Opinion / Op-Ed Contributors

Abe trampling history

By Martin sieff (China Daily) Updated: 2014-02-19 07:05

Time usually heals historical wounds. This lesson has been lost on Japan's current leadership, and the dangers it poses for the future of the country are enormous.

Japan never went through the wrenching, effective process of facing up to the terrible crimes its armed forces committed before and during World War II the way Germany did. For more than half a century, Japanese leaders generally kept a low profile in their public statements and carefully sought to avoid offending China, the Republic of Korea and other Asian countries that had been occupied or ravaged by Japanese forces during and before WWII.

Yet now, more than 75 years after the Imperial Japanese Army slaughtered hundreds of thousands of Chinese civilians in its drive to Nanjing, we find the current government and major institutions of Japan seeking to deny and suppress the raw, unbending facts of history.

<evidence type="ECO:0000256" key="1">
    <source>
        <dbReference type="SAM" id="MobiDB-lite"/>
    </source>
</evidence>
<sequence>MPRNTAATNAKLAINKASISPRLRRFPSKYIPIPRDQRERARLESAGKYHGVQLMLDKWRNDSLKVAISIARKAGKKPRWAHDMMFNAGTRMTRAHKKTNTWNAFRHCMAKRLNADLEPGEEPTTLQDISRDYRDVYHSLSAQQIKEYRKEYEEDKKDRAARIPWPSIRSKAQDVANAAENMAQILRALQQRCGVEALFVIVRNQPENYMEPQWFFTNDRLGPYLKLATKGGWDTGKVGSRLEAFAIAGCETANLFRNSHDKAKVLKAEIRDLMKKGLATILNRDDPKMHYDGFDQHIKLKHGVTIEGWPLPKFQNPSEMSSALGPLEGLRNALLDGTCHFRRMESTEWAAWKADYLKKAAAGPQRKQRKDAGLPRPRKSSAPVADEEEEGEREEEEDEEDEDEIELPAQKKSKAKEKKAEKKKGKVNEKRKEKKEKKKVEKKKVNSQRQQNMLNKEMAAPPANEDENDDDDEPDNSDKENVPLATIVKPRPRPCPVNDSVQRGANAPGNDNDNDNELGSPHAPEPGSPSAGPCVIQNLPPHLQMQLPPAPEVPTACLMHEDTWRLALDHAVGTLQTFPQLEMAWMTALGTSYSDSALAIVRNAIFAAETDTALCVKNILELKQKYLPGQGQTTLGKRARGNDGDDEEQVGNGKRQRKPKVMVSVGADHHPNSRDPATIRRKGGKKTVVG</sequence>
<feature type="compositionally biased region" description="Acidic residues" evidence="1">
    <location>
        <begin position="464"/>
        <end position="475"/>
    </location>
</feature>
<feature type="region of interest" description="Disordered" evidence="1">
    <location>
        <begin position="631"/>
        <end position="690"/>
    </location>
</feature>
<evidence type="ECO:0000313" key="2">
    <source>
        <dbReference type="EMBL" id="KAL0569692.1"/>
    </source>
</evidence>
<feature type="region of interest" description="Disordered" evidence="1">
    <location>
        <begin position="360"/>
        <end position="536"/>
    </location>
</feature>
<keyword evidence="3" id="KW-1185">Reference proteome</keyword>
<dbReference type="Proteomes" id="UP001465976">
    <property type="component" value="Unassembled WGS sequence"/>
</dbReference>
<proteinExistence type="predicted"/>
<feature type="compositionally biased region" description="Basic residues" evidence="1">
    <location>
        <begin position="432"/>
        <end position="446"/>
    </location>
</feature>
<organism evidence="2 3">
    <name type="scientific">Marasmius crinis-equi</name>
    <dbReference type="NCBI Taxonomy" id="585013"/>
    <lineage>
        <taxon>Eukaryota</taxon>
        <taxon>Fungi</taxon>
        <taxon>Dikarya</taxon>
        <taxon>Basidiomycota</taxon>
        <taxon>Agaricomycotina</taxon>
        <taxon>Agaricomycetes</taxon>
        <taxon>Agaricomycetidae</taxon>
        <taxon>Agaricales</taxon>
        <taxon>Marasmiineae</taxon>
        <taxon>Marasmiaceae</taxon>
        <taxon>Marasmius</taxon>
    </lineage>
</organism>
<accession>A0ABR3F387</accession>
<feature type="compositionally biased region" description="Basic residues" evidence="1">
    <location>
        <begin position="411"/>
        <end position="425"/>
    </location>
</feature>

What is, perhaps, most unsettling for a country that has presented itself for more than six decades as Northeast Asia's poster democracy is the move toward the equivalent of Holocaust denial. Japan refuses to even admit the nature, let alone scale, of its war crimes during WWII, and that refusal has now spread beyond the government to the country's most important broadcasting organization.

On Feb 7, Naoki Hyakuta, one of the 12 governors on the board of the Japanese government-owned NHK (Japan Broadcasting Corporation), accused the United States of inventing allegations to disguise its own war crimes - such as the firebombing of Tokyo and the dropping of the atomic bombs on Hiroshima and Nagasaki.

A week earlier, NHK's new chairman, Katsuto Momii, had said it was "only natural" for NHK to follow and support the Japanese government's positions on territorial disputes with other countries. "When the government says 'left' we can't say 'right'," he said. He even defended Japan's wartime system of sex slaves, notorious throughout Asia.

Japanese Prime Minister Shinzo Abe personally picked Momii to run NHK and set its editorial tone. He also picked another governor, Michiko Hasegawa, after she had written an article praising a postwar militarism fanatic who committed ritual suicide in 1993 in protest against the liberal Asahi Shimbun's criticism of his right-wing group outside the newspaper's offices. "There could be no better offering," she wrote.

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